In New Zealand, the 'West Coast' generally refers to the narrow strip of land between the South Island's Southern Alps and the Tasman Sea. It is the longest region in New Zealand.The West Coast has always been New Zealand’s pioneer frontier, its cultural ‘heartland’, and like other such places around the world, it has generated its fair share of legends and stories. With a population of only 31,000 people, the West Coast retains the feeling of a pioneer frontier. It's a wild place known for rivers and rainforests; glaciers and geological treasures. It is highly likely that glorious image of New Zealand you see in a book, calendar, magazine or poster is from the South Island's West Coast. It contains the largest area of protected land of any region in New Zealand and provides access to five of New Zealand's 13 national parks. The southern West Coast area has been designated as a UNESCO World Heritage Site for its uniqueness and recognition as a 'special place' in the world. Legends and stories from the past cling to every feature of the landscape. Maori were first to discover the West Coast, seeking sacred pounamu (nephrite jade or greenstone). Gold fever in the 1860s brought Europeans, many of whom stayed on to start farming, forestry and businesses.
The locals are known as 'coasters', a term synonymous with friendliness and hospitality. Isolated from the rest of New Zealand by the Southern Alps, coasters have developed a distinctive culture of their own. Their pioneering values of self-reliance and loyalty are as strong today as they were 100 years ago. The West Coast is memorable for its mountain peaks, massive glaciers, bizarre limestone landscapes, mysterious lakes and raging rivers, lush rainforest and a magnificent, wild coastline. It's also memorable for its people—interesting, humorous, outdoorsy types who can tell you an interesting story or two if you have time to listen. Teeming with abundant wildlife, including rare kiwi and white heron (kotuku), seal colonies, penguins dolphins and a variety of unique alpine flora, this 600 kilometre long region (no wider than 70 kms at any point) serves as a time capsule, revealing what our country might have looked like before humans arrived some 1000 years ago. With towering mountains, clear, clean rivers and lakes, vast podocarp forests, temperate coastal forests, diverse wetlands, accessible glaciers, wild beaches and long captivating caves, the West Coast is a wonderland of natural opportunities just waiting to be explored.
Pancake Rocks of Paparoa National Park: Paparoa is perhaps most famous for its 'Pancake Rocks' on Dolomite Point. These fascinating limestone formations put on a spectacular spouting display in certain sea conditions. The eroded rock layers look like stacks of pancakes. Water is forced by the waves into small holes, where it blows upward, making tiny geysers. The effect is best during high tide or stormy weather. The coastal promontory of the Pancake Rocks is looped by an easy walking track.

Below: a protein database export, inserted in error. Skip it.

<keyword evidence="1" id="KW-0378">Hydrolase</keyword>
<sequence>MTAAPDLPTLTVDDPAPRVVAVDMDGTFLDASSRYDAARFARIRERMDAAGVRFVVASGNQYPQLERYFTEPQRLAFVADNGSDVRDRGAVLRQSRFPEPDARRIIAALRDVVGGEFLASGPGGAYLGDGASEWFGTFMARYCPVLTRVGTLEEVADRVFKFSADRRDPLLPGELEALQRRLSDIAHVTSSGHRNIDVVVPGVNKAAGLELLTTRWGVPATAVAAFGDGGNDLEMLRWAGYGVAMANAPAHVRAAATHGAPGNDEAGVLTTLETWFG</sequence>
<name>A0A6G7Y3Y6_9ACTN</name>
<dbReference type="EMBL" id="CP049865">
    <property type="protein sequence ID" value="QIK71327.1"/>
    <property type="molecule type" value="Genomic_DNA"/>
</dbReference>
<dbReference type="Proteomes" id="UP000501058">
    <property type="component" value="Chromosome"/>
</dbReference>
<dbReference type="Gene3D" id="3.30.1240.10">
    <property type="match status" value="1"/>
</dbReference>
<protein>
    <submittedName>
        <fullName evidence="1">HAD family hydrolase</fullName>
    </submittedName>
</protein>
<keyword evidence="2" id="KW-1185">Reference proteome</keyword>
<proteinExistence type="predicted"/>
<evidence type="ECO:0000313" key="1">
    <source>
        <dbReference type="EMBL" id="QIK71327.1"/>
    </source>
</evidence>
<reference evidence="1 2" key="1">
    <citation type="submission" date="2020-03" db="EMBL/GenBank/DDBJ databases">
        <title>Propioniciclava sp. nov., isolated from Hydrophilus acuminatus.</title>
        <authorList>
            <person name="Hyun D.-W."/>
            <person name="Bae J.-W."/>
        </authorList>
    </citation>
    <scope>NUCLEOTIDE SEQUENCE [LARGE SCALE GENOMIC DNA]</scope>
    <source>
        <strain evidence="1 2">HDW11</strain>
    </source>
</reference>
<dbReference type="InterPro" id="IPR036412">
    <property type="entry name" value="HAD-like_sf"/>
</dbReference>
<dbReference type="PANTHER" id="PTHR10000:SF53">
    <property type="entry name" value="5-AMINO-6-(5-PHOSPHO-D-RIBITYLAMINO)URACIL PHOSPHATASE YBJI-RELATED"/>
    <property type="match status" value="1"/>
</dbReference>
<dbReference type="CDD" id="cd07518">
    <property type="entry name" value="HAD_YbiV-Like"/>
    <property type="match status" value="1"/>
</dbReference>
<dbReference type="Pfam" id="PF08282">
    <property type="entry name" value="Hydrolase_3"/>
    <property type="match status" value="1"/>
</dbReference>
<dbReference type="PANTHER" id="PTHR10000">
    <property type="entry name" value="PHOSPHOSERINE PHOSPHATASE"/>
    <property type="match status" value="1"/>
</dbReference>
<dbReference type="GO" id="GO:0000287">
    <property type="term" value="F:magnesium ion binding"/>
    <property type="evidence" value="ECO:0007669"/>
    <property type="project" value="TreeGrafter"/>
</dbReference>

Glacier Country: On the West Coast, remnants of the ice age cascade from the vast snowfields of the Southern Alps to valley floors just 250 metres above sea level. Nowhere in the world's temperate zones are glaciers so accessible. Several companies offer guided excursions to explore the spectacular ice formations. The professional guides provide full explanations about the geological features, flora and fauna of the area. Helicopter and fixed wing aircraft offer scenic flights and snow landings.
The home of Kotuku, the White Heron: Whataroa and the area surrounding coastal Okarito provide a sanctuary and feeding grounds for New Zealand's only breeding colony of Kotuku. Visitors can go on an excursion into the nesting area accompanied by a permitted guide. From September to late February/March, breeding pairs stay in the colony and raise their chicks on precarious nesting platforms.
- Take a guided tour and take in the beauty of the Glacier’s
- Visit the sanctuary of the White Heron
- Go on a scenic tour of the West Coast
- Enjoy the spectacular views in Franz Josef by Canoe or kayak
- Experience what the West Coast has to offer by horse back
- Go on a 4WD adventure through Franz Josef where glacier and forest meet
- Float through a galaxy of Glow Worms as you go caving in Greymouth
- Immerse yourself in the scenic splendor of a boat cruise through the West Coast
- Enjoy fresh water fishing/fly fishing in one of the many great fishing spots the West Coast has to offer
- Jet boat rides offer a unique journey into some amazing places of the West Coast
- Take a guided Jetski Tours in the Lower Buller Gorge, The only place in New Zealand to experience this.
- Watch the Fiordland Crested Penguins (the Tawaki) in their natural habitat
- Bird watching is a great past time in the West Coast with its great variety of birdlife
- Go deep into Kiwi habitat on a Kiwi Tour
- Watch Hector Dolphins play in their natural environment
- The West Coast has numerous guided and independent tours for all different sight-seeing adventures